Familiar faces are optimistic for the new season

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The Atlanta Hawks are thrilled with their new additions.

Basketball operations president and general manager Travis Schlenk compared the skills center Gorgui Dieng can add to the list to what Dewayne Dedmon gave them from 2017 to 2019: a smart, veteran center who can protect the rim at one end and space the floor on the other. His talents will be needed, especially early in the season when Onyeka Okongwu is recovering from surgery to repair a torn labrum.

Delon Wright will add depth as a playmaker, but he can be used in other roles as well. Head coach Nate McMillan noted that there will be times when Wright can team up with starting point guard Trae Young.

“I like his versatility,” said McMillan, “and his ability to play with the ball and play with the ball. He’s a big goalie. He can defend as well as throw.”

Had we taken a time machine back thirty years, this description would have been fitting for McMillan in his own playing days as the Seattle Supersonic. It’s not hard to imagine McMillan finding creative ways to use Wright’s skills.

Despite the additions, the fate of the Hawks’ 2021-22 season won’t be determined by what Dieng or Wright or even rookies Jalen Johnson and Sharife Cooper bring to the table. After missing two games before the NBA Finals, the Hawks bring back all the players – 11 players in total – who played 75 minutes or more for them in last season’s playoffs. The vast majority, if not all, of the starting five should come from this group, as well as much of the bench rotation.

Trae Young is back for his fourth NBA season, ready to bring the Hawks back into the playoff pursuit.

“There was a lot of chatter and stuff throughout the offseason, and not much was about us,” Trae said. “We’ve all heard of it. We can’t wait to go play and have some fun and try to shock the world again.”

John Collins and Clint Capela have signed agreements that will solidify the frontcourt for years to come. Bogdanovic, De’Andre Hunter, Cam Reddish and Kevin Huerter give the Hawks incredible depth both ways on the wings. Danilo Gallinari, Onyeka Okongwu, Lou Williams and Solomon Hill all return from last season’s playoffs.

The Hawks are especially hopeful that Hunter and Reddish’s health will elevate their defense to new heights.

“If we have all the healthy guys it will be different,” Bogdanovic said. “We know we’re a strong team, and we know we have a lot of guys who can play on both sides of the court. We need each of us, especially Cam and Dre.”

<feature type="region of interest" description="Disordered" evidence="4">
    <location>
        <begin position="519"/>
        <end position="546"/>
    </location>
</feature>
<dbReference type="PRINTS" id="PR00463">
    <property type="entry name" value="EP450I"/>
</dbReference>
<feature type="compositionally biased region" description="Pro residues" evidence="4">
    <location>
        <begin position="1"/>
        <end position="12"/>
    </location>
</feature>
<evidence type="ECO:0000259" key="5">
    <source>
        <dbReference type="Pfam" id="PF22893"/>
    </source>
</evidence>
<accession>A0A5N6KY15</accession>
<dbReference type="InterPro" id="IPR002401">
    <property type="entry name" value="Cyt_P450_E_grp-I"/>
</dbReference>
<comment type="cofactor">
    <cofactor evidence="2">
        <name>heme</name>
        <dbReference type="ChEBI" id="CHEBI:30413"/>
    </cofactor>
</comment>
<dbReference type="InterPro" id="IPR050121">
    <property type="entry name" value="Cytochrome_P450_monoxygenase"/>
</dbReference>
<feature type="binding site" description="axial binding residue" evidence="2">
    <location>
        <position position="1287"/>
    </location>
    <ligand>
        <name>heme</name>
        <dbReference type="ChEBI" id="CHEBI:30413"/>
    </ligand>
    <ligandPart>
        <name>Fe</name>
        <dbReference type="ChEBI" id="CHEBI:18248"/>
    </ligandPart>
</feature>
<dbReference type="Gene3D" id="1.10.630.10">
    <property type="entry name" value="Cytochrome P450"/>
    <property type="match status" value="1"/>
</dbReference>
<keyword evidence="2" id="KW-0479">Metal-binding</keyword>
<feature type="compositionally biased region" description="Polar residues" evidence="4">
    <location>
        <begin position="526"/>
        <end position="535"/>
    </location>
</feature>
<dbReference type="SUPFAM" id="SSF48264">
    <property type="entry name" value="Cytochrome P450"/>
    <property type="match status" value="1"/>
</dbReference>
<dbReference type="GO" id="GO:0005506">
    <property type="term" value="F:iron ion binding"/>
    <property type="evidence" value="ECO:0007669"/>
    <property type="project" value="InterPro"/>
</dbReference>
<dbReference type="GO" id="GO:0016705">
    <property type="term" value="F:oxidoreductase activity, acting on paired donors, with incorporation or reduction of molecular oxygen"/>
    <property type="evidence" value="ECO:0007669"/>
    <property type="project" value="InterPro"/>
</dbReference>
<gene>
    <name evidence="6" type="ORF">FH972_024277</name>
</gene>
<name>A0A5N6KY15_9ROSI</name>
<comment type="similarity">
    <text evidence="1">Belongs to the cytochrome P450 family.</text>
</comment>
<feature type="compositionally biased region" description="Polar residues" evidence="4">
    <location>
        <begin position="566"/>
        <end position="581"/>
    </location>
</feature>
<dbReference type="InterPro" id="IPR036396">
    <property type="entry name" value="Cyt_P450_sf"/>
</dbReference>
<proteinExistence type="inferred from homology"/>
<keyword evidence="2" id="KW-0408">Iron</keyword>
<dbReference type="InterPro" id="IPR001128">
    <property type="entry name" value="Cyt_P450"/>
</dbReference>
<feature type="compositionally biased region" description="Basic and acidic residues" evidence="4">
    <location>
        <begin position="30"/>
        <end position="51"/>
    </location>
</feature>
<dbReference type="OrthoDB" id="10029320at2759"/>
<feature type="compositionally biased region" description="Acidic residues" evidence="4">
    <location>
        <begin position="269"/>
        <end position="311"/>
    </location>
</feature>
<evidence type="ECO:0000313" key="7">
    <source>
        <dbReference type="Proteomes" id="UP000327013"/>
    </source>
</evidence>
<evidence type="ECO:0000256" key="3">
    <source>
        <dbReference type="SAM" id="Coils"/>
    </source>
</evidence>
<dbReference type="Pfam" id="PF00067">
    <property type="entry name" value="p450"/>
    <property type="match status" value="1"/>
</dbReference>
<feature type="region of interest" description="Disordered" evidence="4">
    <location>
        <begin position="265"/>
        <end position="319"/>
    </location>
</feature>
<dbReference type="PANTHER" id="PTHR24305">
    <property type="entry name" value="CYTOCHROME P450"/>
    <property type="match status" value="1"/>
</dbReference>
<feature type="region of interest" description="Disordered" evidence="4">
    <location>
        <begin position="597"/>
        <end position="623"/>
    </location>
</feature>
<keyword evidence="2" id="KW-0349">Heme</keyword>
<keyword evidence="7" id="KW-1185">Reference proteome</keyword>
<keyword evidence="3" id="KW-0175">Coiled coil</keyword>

One returnee whose role has taken on a new twist is McMillan himself. After taking over just before All-Star Break in a pandemic squeeze season, McMillan didn’t have much practice time to implement all of the changes he might have wanted to implement from the get-go. . Now he’s getting a full boot camp to work on things and a list of mostly returnees ready to hone the nuances of their craft.

Huerter noticed some changes.

“Even in the first two hours here and our first (day of) training camp, we are already doing things differently on both sides of the ball, and it was as expected,” he said. “When he took office last year, it wasn’t like everything had changed when he took over. It was kind of a gradual progression. His message sort of changed. It wasn’t. not like we have this whole offensive playbook and done everything we want to do defensively. I think there will be a lot of changes on that front this year. ”

Given their run in the playoffs, the Hawks enter the 2021-22 season with big aspirations. At least one Hawks player has successfully overcome this situation.

In 2014, Bogdanovic joined the Turkish team of Fenerbahçe as a promising 22-year-old. In his first season there, even as he wrestled himself, Fenerbahçe reached his very first Euroleague Final Four. A season later, they added former NBA players Ekpe Udoh, Pero Antic and Luigi Datome to a core that already included Bogi and Jan Vesely and the team took one step closer to the Championship game. Euroleague.

Going from very good to excellent required careful adjustment.

“Details. It’s all about the little details and working together,” Bogdanovic said. “Never give up the job and keep building. It’s a slow process. It’s not just a year and you are going to be successful. It’s a difficult process.”

The following season, Bogdanovic’s last in Europe before heading to the NBA, he finished 7th in the Euroleague in scorers. Fenerbahçe returned to the Euroleague final and won his very first European Championship.

It goes without saying that Bogdanovic would like to do something similar in the future of his Hawks. And while building a successful squad is never an entirely linear process, the Hawks approach this new season hoping that continuity – with a hint of good health – sets them up to thrive.


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